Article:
The State Board of Education has made some recent changes regarding the Smarter Balanced Assessment Consortium test.
The SBAC test, otherwise known as the Idaho Standards Achievement Test, has met disapproval locally and statewide from many parents, students and educators. The test is accused of being too lengthy, difficult, expensive and disruptive to instructional time.
SBAC opponents also complained that results took too long to reach districts and that the test caused blockage of computer labs.
Last week, the State Board of Education approved a pending rule that allows the class of 2017 to graduate from high school without earning a “proficient” or “advanced” score on the SBAC.
According to Idaho Education News, while 61 percent of juniors received at least “proficient” on the English language arts portion of the test, just 30 percent of high school students in Idaho earned “proficient” on the math section of the SBAC last year.
The rule must now be approved by the Idaho Legislature, where the rule might be accepted, rejected or rejected in part.
In October, the State Board approved two waivers relating to the SBAC in the coming year: one that means high school sophomores won’t be required to pass the SBAC and the other that means ninth-graders won’t have to take the test.
According to an Idaho State Board of Education press release, it will be optional for school districts to administer the test to ninth-graders for 2015-16, and the high school class of 2018 will not be required to achieve a “proficient” or “advanced” score to graduate. Students who score below these scores can retake the test or complete alternate requirements to prove mastery of Idaho math and English standards.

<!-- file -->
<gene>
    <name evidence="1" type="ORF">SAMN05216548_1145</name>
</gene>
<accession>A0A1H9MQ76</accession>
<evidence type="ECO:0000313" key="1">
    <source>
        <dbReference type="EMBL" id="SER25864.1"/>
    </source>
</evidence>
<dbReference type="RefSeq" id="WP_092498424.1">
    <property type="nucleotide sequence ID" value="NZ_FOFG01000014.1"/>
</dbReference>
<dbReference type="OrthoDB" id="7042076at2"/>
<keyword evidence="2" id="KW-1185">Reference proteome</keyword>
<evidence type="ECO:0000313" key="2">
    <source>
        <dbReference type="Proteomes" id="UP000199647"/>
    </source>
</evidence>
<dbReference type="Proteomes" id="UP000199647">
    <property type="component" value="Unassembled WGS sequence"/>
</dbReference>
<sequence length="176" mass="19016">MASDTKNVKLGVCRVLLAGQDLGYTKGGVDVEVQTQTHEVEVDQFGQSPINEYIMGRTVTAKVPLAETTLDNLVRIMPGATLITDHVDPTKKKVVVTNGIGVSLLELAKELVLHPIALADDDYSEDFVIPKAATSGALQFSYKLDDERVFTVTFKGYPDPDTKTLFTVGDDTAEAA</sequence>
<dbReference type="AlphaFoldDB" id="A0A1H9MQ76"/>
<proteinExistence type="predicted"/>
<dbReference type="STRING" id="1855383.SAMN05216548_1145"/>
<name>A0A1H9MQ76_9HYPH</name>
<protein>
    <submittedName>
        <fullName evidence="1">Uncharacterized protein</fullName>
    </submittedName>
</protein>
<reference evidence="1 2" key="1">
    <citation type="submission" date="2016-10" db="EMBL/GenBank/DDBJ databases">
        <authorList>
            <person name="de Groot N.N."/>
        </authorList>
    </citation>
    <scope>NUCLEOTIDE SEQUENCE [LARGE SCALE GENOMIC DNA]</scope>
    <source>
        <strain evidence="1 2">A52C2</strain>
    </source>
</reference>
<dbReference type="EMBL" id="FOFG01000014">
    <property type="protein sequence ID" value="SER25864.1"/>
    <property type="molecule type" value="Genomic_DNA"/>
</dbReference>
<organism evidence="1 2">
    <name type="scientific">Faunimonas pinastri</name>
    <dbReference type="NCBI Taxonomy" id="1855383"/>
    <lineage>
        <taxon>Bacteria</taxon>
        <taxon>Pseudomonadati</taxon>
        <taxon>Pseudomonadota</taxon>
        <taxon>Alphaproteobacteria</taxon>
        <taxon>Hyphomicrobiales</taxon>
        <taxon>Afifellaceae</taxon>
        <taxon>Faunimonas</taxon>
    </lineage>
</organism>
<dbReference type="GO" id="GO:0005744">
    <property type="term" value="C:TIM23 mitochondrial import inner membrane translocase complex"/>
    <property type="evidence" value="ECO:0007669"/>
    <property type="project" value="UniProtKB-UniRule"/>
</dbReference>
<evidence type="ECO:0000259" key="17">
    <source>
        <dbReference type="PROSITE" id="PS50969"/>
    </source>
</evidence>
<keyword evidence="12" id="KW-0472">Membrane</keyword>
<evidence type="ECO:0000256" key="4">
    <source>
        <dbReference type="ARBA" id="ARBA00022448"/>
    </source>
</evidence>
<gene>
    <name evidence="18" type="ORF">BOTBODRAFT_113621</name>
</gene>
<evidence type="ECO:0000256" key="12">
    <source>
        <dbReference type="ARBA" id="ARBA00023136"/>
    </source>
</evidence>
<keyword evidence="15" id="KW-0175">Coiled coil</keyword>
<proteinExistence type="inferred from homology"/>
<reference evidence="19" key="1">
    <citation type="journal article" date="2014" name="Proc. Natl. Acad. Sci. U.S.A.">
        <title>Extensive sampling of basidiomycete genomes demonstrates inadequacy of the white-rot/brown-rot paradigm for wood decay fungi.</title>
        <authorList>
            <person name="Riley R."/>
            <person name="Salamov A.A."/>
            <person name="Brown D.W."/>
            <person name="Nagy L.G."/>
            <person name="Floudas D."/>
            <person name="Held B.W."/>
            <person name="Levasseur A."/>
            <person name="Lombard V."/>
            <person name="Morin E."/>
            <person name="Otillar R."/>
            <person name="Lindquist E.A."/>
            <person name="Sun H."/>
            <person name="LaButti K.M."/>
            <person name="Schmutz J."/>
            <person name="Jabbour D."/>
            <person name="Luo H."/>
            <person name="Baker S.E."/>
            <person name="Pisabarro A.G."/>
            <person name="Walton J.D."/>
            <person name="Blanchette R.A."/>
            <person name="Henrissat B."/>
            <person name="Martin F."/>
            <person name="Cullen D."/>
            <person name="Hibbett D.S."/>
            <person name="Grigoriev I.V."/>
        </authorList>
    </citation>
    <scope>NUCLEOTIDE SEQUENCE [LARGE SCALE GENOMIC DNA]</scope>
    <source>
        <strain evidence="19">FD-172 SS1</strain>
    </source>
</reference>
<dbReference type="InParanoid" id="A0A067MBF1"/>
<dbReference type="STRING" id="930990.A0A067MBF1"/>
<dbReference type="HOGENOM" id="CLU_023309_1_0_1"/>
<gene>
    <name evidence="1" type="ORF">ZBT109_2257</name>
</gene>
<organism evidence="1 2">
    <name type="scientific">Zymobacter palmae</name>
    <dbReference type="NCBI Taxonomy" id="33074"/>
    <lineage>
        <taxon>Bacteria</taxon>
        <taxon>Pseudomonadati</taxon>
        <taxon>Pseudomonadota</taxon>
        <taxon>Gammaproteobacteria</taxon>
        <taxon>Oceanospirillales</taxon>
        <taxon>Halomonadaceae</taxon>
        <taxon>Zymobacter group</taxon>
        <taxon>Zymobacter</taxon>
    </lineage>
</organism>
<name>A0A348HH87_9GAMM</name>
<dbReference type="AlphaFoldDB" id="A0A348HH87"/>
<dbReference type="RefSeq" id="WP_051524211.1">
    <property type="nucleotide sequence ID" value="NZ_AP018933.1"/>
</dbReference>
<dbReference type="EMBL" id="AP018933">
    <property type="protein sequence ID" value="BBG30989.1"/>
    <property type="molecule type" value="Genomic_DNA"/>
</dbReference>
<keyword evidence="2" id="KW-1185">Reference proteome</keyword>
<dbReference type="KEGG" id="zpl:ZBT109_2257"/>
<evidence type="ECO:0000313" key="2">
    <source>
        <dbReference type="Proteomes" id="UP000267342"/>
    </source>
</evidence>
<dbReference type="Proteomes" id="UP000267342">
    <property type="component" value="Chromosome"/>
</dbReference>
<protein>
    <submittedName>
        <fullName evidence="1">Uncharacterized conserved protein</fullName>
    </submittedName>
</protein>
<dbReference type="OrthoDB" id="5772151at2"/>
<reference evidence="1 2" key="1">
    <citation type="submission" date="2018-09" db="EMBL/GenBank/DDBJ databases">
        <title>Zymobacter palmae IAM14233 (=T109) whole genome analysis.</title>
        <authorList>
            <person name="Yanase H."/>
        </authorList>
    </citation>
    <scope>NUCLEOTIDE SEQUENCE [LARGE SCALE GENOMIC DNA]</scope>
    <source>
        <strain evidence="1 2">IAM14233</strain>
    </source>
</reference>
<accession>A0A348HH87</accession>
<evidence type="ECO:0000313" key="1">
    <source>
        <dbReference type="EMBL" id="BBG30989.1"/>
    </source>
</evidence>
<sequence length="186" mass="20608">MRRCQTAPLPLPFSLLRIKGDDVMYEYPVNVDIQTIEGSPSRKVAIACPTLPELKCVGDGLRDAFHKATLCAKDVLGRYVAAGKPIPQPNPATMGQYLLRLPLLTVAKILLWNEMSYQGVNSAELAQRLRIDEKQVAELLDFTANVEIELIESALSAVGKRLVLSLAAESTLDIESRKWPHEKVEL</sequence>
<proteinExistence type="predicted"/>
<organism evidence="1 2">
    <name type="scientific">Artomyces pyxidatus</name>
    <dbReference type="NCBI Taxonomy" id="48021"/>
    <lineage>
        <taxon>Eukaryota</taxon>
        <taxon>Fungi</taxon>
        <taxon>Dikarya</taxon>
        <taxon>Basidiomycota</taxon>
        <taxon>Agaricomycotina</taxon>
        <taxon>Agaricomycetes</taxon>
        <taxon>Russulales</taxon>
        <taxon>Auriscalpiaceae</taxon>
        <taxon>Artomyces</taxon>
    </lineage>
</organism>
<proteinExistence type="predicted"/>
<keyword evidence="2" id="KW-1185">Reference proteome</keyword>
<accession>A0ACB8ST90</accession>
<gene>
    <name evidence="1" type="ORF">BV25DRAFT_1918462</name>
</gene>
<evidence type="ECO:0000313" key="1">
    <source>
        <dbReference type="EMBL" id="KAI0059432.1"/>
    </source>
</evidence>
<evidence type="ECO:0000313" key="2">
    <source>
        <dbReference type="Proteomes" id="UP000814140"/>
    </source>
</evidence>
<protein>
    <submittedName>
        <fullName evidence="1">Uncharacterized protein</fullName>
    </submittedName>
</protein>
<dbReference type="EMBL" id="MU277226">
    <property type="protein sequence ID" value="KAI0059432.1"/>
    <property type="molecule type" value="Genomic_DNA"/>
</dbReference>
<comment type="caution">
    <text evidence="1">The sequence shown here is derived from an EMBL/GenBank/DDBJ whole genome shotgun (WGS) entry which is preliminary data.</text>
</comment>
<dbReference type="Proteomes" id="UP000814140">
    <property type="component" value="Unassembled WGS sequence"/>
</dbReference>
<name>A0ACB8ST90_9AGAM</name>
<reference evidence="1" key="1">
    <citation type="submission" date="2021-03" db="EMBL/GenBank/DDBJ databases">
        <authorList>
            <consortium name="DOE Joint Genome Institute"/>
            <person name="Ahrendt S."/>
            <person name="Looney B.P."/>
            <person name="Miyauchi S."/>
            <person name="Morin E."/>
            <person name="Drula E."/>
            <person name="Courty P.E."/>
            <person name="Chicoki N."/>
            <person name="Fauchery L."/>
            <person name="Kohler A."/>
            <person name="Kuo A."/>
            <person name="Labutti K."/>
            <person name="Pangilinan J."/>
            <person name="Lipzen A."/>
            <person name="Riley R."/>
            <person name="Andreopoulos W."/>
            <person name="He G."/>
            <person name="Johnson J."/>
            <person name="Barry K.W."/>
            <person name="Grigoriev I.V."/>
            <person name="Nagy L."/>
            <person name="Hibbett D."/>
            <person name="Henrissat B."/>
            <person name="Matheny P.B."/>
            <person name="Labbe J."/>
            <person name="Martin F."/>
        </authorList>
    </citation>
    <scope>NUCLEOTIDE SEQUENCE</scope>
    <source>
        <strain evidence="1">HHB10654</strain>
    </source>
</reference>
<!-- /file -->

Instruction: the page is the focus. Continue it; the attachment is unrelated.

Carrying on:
Madison School District Superintendent Dr. Geoffrey Thomas confirmed that the ninth-grade students of Madison will not be required to take the SBAC test. The school district plans to administer the test to the rest of the grades, but parents will be able to opt their children out of taking the test.
“We will administer the test but respect the parental right to opt out,” Thomas said.
Thomas, who opposes the SBAC test, said he is pleased with the changes the State Board made to the SBAC requirements.
He said he feels the State Board listened to concerns expressed by the public and responded accordingly.
“My feeling is that the State Board has done a very thorough review,” he said.
While the rule approved by the State Board last week still awaits approval by the Idaho Legislature, Thomas anticipates that the Legislature will approve the rule as well.
“It would surprise me if they didn’t follow the recommendation of the State Board,” he said.
Thomas also said it wouldn’t surprise him if the State Board made further changes to the SBAC requirements in the future.
“But I can’t speak for the board,” he said.
The Measures of Academic Progress test, which the Madison School Board tried to get approved in the place of the SBAC, is still an option for Madison students. However, with the exception of the ninth grade, it would have to be paired with the SBAC.
Thomas said he feels it would be excessive to administer both tests, but he leaves the decision to administer the MAP test, which the superintendent has said meets state requirements, to individual teachers and administrators.
Sugar-Salem School District Superintendent Alan Dunn said there is only one important difference the changes made by the State Board will make in their district. That difference is that the students who were previously required to pass the SBAC and had to fulfill additional requirements if they didn’t will no longer need that additional help.
“It won’t affect us a whole lot,” Dunn said. “We’re still going to have our students take the test.”
He said the district will probably not require the ninth-graders to take the SBAC, but he will discuss the matter with the board at a later date. The board will also discuss the district’s opt-out policy closer to testing time, but Dunn said there has been no discussion about altering the policy from last year.